For three decades, the symbol of the U.S. space program was the mighty Space Shuttle, an 86-ton reusable spacecraft that hauled astronauts, equipment, and supplies into orbit 135 times before being retired in 2011.
Among candidates for the next symbol might be the shiny aluminum box located on a clean room assembly bench in Georgia Tech’s Engineering Science & Mechanics (ES&M) building. Made of space-grade metal, the 50 x 50 x 30 centimeter structure is rapidly being transformed into Prox-1, a micro satellite that will itself become a launcher for an even smaller satellite known as LightSail-B. Next fall, the two spacecraft will orbit the Earth together to study automated trajectory control required for close proximity flying in space.
Beyond studying control issues, Prox-1 will help its mostly student crew learn how to design, build, launch, and operate spacecraft. The 60-kilogram satellite will also be Georgia Tech’s first entry into the era of small spacecraft — a phenomenon made possible by the same miniaturization and capability enhancements that put smartphones into nearly everyone’s pockets.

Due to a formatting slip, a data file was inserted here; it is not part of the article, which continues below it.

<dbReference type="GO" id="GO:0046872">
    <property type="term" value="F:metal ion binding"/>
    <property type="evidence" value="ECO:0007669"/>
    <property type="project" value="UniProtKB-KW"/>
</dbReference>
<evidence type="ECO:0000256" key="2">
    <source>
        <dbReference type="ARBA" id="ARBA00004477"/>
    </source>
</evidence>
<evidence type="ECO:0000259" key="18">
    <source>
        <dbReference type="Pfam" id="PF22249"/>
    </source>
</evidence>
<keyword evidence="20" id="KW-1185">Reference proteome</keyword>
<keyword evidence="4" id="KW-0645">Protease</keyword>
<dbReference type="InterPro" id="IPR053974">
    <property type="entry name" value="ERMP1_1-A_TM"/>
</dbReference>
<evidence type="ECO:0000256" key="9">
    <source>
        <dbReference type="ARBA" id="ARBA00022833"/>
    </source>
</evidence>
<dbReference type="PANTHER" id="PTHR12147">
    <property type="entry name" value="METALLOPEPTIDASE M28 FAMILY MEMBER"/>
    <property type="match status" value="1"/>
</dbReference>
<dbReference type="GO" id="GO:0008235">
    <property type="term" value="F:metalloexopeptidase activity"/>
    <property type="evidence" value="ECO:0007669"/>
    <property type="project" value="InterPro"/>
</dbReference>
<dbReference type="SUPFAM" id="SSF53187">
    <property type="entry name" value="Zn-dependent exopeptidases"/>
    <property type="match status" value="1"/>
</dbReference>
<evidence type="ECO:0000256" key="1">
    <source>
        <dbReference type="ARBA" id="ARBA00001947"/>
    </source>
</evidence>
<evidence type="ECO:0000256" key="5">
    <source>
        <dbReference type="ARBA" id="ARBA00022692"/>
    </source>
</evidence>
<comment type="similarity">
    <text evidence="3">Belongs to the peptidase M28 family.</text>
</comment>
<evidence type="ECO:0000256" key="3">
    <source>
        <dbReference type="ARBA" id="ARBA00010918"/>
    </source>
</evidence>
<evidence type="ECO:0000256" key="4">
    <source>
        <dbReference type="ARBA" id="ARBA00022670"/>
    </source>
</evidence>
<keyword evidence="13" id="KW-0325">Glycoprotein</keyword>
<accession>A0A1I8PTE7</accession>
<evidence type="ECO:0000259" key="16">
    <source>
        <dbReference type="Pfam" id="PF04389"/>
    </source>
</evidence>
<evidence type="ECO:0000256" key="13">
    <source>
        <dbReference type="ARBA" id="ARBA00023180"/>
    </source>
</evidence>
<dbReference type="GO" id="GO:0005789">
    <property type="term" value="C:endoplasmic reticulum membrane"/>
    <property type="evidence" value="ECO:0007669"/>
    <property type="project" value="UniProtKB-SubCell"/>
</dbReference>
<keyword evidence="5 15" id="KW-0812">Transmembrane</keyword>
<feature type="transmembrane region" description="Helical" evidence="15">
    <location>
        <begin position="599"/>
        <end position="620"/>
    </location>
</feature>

And LightSail-B, designed and built by the Planetary Society, will highlight the role of CubeSats — tiny satellites just 10 centimeters square that can be constructed for as little as $20,000 apiece. These spacecraft, built in a standardized template to hitch rides on larger space vehicles, are giving universities and other organizations the kind of space access once reserved for NASA, the Department of Defense, and big corporations.